VIDEO: Airstrikes Hit ISIS Convoy Fleeing Fallujah
The U.S.-led coalition and the Iraqi military say they have hit two ISIS convoys in Iraq, and they say hundreds of the militant group's vehicles were destroyed.
As NPR's Alice Fordham tells our Newscast unit, "two large groups of ISIS fighters have been hit this week in the western province of Anbar."
Anbar is home to the embattled city of Fallujah, which was under ISIS control for the last two and a half years. Iraqi security forces announced Sunday that they had wrested control of the city from the Islamic State militants after a five-week-long offensive.
The first ISIS convoy hit was outside Fallujah. A spokesman for the U.S.-led coalition tells Alice that surveillance and intelligence reports indicated that a group of fighters was gathering southwest of the city. Then, as Col. Chris Garver explains, "When we could positively identify this as a convoy of Da'esh fighters, Iraqi Air Force and Coalition airstrikes attacked the convoy throughout the night and into Wednesday morning."
He estimates coalition strikes destroyed 55 of their vehicles. An Iraqi military official said in a video released by the Ministry of Defense that Iraqi forces — including more than 20 helicopters — also destroyed 138 vehicles belonging to the group.
The official, identified by The Associated Press as Lt. Gen. Hamid al-Maliki, said no other force took part in the operation. Garver said both coalition planes and the Iraqi military launched airstrikes.
Iraq's Ministry of Defense released aerial footage overlaid with dramatic music, apparently showing the airstrikes hitting the convoy on Tuesday. The aerial footage is at the beginning of the video. Be aware that further in there are images of people apparently killed in the strikes:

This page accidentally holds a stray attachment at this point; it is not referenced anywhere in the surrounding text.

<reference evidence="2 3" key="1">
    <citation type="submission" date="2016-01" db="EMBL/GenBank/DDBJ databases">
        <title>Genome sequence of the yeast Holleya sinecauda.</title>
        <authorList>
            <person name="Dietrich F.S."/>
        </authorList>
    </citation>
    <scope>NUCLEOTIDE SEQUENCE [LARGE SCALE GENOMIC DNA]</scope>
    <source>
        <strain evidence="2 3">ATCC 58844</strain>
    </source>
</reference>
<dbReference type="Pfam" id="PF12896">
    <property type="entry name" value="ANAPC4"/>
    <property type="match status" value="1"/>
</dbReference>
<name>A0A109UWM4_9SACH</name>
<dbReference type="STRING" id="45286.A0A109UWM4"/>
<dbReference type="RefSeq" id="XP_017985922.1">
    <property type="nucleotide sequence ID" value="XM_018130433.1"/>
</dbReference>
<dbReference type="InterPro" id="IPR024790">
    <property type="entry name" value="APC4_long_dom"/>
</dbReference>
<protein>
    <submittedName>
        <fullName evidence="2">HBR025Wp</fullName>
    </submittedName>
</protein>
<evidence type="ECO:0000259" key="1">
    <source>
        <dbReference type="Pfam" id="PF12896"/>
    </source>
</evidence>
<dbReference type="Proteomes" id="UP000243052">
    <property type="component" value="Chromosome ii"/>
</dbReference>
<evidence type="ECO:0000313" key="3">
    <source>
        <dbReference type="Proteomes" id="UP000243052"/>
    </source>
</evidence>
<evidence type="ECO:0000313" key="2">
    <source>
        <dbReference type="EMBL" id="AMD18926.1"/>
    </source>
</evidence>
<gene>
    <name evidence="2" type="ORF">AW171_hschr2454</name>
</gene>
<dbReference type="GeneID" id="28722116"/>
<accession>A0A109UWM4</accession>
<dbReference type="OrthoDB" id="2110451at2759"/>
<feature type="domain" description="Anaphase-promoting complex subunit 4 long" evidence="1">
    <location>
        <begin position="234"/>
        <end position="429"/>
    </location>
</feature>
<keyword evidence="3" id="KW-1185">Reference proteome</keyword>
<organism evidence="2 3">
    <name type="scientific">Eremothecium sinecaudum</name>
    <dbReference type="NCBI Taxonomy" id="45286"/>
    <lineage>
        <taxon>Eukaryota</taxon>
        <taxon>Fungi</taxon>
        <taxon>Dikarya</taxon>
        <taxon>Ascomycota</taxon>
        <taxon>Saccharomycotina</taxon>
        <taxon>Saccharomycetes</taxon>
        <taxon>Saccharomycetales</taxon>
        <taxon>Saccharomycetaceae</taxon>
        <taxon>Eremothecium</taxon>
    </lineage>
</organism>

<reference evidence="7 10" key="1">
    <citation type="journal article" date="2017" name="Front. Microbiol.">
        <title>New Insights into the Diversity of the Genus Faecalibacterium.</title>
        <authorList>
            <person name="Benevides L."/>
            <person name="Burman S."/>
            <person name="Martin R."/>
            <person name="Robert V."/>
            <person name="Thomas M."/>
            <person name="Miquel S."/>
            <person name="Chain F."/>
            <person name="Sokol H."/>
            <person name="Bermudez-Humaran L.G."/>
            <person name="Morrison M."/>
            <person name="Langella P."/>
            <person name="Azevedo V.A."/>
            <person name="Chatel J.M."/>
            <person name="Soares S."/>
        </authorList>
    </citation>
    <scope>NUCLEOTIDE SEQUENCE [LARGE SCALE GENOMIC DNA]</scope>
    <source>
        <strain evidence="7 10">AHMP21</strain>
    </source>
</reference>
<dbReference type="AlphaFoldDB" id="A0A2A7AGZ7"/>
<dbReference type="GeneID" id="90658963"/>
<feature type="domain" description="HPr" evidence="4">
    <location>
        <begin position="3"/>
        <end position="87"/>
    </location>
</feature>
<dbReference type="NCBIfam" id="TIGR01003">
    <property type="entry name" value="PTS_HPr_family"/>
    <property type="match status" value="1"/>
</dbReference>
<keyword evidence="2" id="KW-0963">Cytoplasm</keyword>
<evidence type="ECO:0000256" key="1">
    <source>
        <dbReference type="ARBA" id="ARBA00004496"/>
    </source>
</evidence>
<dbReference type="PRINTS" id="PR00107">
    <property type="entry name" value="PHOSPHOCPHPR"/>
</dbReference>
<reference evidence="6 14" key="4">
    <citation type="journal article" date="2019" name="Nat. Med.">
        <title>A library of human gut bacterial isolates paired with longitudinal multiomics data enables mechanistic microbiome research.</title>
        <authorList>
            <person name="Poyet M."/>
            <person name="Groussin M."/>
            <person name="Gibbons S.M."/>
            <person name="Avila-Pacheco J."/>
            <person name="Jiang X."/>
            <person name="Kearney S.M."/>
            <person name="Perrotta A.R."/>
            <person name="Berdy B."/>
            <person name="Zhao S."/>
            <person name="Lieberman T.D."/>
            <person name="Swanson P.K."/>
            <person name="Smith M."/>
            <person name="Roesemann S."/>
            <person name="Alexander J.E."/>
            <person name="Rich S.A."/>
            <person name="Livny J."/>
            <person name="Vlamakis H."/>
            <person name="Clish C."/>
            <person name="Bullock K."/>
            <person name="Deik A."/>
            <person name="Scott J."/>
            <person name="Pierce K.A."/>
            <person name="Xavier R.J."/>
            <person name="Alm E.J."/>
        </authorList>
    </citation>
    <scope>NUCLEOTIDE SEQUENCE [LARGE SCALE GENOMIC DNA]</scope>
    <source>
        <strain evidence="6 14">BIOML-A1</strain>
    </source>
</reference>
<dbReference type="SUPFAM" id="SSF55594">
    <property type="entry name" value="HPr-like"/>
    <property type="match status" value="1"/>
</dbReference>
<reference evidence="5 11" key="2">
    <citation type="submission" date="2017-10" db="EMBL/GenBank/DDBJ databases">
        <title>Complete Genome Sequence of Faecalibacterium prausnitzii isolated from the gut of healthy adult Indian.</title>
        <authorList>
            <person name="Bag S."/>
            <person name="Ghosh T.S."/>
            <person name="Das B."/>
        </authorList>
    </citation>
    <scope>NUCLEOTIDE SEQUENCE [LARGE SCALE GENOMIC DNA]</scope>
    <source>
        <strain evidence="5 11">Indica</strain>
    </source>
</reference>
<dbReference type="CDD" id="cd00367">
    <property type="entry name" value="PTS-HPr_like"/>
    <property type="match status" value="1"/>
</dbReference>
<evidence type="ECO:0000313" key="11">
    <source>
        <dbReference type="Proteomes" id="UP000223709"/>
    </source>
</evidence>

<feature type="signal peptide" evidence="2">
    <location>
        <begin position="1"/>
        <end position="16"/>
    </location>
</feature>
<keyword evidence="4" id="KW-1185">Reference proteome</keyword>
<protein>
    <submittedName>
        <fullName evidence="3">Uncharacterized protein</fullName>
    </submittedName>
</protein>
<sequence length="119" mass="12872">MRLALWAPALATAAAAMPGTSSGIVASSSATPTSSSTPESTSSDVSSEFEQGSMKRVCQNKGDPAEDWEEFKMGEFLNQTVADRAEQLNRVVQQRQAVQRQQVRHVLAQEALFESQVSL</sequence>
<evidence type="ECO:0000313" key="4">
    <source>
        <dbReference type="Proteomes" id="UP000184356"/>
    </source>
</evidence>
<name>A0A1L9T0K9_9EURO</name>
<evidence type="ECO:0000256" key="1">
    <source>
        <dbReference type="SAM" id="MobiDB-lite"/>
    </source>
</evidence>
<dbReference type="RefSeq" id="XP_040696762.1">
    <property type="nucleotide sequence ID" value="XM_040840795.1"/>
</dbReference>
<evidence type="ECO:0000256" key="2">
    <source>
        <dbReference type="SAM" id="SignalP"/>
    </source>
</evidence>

The military officials in the video said an unspecified number of ISIS fighters were killed in the assault.
On Wednesday, Iraqi and coalition airstrikes also targeted a convoy near the city of Ramadi. Garver explained:
"When strikes from both Iraqi and Coalition [planes] hit the convoy, the Da'esh fighters abandoned their vehicles and fled on foot. We estimate Coalition strikes destroyed approximately 120 Da'esh vehicles. Again, we know the Iraqi Security Forces destroyed more."
As Alice reports, "The extremists have lost several cities in Anbar in the course of this year – but still hold the large city of Mosul, which Iraqi officials say is their next objective."
Fallujah is located just 35 miles from Iraq's capital, as we have reported, and the militant group used it as a launching pad for armed attacks in Baghdad.
The recent military offensive in Fallujah has exacerbated a dire humanitarian situation. Last week, the U.N.'s refugee agency estimated that 85,000 people had fled the area since the offensive began in May.
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